The SOS campaign has three messages to convey to the governor and legislators:
NO cuts to jobs, services, and education!
Tax Washington's billionaires, millionaires and corporations giants!
End U.S. wars and redirect trillions in military spending to state budgets!
A working group within Occupy Seattle called “Occupy the Capitol” is holding organizing meetings and hosted it first teach-in this week. An SOS community-organizing meeting on Tuesday (11/15) drew a large group including key people from Occupy Seattle working groups and the newly formed Gender Equality Caucus.
SOS’s work with Occupy Seattle and the Labor Caucus also helped pave the way for the MLK County Labor Council to pass a resolution supporting SOS’s call to action.
The next immediate goal is to build solid support with OS for the resolution, including the demands, and bring it to the General Assembly for discussion within the next couple days. We are working with Occupy Olympia on this.
On November 17, despite a very cold driving rain, the "Jobs Not Cuts" demonstration stepped off with a spirited crowd of about 1000 people. It was sponsored by the Martin Luther King County Labor Council and Working Washington. Union members were prominent, in addition to Washington Community Action Network (WA-CAN), and some students, Occupy Seattle people, parents with kids, and retirees. The march went through the south end of the University District on the street and ended with marching and rallying on the University Bridge. Organizers had permits and there were no confrontations with cops.
Hundreds of the SOS leaflet to “Occupy the Capitol” during the special legislative session were handed out. Other groups were not promoting this-- except FUSE, a Democratic Party umbrella group for unions and NGOs, which had postcards on their information table. People were very receptive and interested despite the cold and the rain. Those from SEIU and WA-CAN knew about the Olympia week of protests, but few others seemed to have a clue, showing that much more outreach needs to be done in the next week. It was important that SOS was there to promote “Occupy the Capitol” with a leaflet that put forward a radical analysis.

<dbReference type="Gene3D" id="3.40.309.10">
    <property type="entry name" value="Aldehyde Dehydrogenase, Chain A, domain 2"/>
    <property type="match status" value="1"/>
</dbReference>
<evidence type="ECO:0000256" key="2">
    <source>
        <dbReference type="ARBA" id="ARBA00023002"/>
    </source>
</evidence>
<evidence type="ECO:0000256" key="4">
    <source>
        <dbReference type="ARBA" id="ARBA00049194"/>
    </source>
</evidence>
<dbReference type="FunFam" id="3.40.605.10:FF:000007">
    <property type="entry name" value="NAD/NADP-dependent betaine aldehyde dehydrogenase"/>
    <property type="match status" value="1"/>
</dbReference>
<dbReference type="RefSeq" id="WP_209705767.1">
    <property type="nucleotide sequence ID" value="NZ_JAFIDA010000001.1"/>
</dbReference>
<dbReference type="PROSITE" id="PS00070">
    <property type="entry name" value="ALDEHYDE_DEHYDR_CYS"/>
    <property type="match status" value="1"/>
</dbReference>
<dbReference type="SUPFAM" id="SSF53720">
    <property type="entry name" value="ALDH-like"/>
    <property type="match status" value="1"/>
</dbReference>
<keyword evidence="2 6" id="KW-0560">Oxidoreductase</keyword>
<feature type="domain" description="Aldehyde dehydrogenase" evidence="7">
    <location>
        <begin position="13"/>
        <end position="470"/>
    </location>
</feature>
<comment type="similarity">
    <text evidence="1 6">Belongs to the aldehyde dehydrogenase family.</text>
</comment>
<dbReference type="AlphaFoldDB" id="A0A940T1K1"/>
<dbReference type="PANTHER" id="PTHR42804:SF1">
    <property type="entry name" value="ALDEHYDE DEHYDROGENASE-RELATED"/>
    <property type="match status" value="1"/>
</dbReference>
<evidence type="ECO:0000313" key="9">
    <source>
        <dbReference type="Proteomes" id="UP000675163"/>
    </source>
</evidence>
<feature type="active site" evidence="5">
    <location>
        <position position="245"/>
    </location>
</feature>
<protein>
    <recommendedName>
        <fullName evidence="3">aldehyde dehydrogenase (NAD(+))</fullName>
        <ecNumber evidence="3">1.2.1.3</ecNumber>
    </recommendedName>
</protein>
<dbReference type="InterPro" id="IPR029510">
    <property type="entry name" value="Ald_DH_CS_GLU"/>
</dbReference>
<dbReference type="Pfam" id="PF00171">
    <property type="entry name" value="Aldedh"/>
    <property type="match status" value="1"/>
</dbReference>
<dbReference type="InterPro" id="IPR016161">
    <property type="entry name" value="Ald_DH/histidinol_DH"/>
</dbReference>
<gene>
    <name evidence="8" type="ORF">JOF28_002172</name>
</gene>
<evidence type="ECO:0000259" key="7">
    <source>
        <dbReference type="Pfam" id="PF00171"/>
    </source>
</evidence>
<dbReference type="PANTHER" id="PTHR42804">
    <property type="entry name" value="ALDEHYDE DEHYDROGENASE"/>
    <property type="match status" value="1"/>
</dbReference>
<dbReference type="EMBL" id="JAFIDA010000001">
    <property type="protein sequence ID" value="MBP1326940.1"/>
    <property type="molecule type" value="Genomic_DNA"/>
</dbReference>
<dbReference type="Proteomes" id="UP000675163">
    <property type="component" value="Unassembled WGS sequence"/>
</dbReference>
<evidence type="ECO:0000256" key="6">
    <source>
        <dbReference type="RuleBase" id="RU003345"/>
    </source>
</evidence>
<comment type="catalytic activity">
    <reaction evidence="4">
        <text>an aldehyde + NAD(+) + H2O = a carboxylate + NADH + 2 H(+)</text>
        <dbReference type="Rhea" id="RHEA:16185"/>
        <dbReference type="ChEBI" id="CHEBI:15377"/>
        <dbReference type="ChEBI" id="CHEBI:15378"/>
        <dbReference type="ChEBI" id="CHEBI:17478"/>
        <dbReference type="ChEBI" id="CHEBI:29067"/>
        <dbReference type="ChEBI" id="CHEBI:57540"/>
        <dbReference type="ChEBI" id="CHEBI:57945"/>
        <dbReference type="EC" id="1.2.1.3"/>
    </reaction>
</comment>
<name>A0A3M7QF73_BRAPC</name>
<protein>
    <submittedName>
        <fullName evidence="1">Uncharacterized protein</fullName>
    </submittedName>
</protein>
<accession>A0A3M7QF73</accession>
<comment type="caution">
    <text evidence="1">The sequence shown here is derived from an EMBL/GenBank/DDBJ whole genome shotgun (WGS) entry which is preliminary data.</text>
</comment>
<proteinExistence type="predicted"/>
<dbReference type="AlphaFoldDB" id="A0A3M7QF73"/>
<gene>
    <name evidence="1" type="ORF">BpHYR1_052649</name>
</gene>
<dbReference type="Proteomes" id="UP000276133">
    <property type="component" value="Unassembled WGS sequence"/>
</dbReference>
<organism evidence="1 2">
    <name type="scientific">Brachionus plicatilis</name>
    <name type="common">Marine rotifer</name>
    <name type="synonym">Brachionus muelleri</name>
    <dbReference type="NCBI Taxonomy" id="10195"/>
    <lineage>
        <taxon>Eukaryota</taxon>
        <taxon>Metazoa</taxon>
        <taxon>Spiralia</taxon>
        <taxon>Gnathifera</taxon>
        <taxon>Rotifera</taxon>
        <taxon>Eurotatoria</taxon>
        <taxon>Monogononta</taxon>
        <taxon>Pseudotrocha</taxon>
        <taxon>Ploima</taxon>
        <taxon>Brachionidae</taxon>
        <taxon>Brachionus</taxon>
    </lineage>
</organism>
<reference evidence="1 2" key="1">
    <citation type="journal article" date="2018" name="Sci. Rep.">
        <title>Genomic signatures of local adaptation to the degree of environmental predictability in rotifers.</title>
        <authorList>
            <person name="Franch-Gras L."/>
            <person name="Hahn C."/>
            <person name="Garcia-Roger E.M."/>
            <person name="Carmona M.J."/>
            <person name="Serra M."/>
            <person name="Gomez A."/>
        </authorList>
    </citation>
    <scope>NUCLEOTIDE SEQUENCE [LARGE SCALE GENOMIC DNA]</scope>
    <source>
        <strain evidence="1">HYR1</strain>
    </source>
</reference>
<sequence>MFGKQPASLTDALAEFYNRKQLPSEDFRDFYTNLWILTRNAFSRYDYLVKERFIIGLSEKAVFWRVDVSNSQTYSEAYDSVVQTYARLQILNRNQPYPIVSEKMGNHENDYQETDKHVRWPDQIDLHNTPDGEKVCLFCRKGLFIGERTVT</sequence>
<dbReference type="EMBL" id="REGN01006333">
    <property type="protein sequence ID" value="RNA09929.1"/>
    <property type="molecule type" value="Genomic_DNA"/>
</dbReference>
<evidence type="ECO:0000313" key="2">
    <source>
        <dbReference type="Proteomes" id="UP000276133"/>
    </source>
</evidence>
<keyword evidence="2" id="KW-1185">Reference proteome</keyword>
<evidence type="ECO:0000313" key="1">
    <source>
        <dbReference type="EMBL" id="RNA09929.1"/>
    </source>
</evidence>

Los Angeles, U.S.
Two major actions took place in Los Angeles on November 17. One was sponsored by the L.A. County Federation of Labor demanding “Good Jobs L.A.” The Teamsters and SEIU were in the lead, taking 1000 marchers from Occupy L.A. to a downtown bridge in need of repair and demanding infrastructure improvements for cities across the country. FSP/RW supporters marched in this protest and rallied for several hours. There were 23 arrests in planned civil disobedience; the first person taken by the police was an 81 year-old former nurse. By the end of the day, the number arrested had risen to 70, many of them in the financial district, including some who had erected tents in the middle of a busy downtown thoroughfare. Occupy L.A. protesters have been camped outside City Hall for nearly seven weeks.
The second action was at Cal State Dominguez, where the campus faculty union is on strike and classes were cancelled. Students were passing out Radical Women flyers and picketing with the striking teachers.